Sajjad Zaheer’s “Dulari” in Angaaray explores the hypocrisy of unguarded sexual desire pitted against social conventions – the story criticises the exploitative relationship of a maid servant by her master’s son. This was a common predicament of slave women in contemporary middle-class households. The preying of the vulnerable by the powerful is not merely sexual, but is essentially economic. Here, the space under scrutiny is an upper-middle class Muslim household, where the male protagonist is an educated youth who is aware of the numerous social mishaps but chooses not to protest or voice his opinions. The narrator describes him as the following –
The family is a microscopic representation of the macroscopic contemporary society. The female protagonist, the adolescent Dulari, is an orphan who works as a domestic help. The depiction of the growing sexual relationship between the two shows that female sexuality was being taken seriously by Zaheer. The author fluently depicts her consent to Kazim’s sexual advances, ‘The girl closed her eyes and gave over her body and soul to his loins’ (Zaheer 52).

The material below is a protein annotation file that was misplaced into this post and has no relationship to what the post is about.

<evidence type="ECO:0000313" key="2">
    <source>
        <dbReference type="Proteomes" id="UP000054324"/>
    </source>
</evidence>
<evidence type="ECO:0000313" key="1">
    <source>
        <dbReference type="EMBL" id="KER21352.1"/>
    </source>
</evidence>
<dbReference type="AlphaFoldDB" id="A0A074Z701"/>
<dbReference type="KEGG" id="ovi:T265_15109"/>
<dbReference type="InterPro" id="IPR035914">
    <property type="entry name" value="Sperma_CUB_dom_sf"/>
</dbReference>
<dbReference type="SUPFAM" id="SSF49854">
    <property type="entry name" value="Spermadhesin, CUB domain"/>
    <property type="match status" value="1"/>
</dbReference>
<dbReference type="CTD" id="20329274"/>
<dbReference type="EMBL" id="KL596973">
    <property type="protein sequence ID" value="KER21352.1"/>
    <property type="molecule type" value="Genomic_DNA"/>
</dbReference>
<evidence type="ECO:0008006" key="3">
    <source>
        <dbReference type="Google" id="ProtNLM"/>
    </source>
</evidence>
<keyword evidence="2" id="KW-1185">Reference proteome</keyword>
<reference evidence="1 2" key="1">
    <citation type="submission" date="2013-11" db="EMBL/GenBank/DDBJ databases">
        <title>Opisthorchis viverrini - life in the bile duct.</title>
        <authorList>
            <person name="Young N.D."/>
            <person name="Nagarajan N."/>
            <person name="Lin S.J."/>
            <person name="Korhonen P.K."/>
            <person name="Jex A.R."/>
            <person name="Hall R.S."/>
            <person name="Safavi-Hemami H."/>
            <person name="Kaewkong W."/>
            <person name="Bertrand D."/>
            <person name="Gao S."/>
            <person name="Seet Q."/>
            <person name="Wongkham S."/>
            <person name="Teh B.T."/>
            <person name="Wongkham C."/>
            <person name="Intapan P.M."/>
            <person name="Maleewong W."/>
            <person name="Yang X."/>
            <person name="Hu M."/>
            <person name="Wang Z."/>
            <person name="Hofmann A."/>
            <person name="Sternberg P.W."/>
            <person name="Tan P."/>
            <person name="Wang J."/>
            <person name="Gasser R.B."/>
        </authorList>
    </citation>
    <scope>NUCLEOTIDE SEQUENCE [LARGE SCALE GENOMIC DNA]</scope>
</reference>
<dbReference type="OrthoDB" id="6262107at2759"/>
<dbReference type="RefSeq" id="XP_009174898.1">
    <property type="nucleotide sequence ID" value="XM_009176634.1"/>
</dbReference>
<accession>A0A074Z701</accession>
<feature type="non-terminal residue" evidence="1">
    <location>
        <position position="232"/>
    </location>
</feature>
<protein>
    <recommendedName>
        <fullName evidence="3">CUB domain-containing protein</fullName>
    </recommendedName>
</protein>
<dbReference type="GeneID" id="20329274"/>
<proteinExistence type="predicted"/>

Social bindings had played havoc with Dulari since birth. Even this affective relationship suffers an onslaught when Kazim is married off. Unable to take the betrayal, Dulari runs off to stay with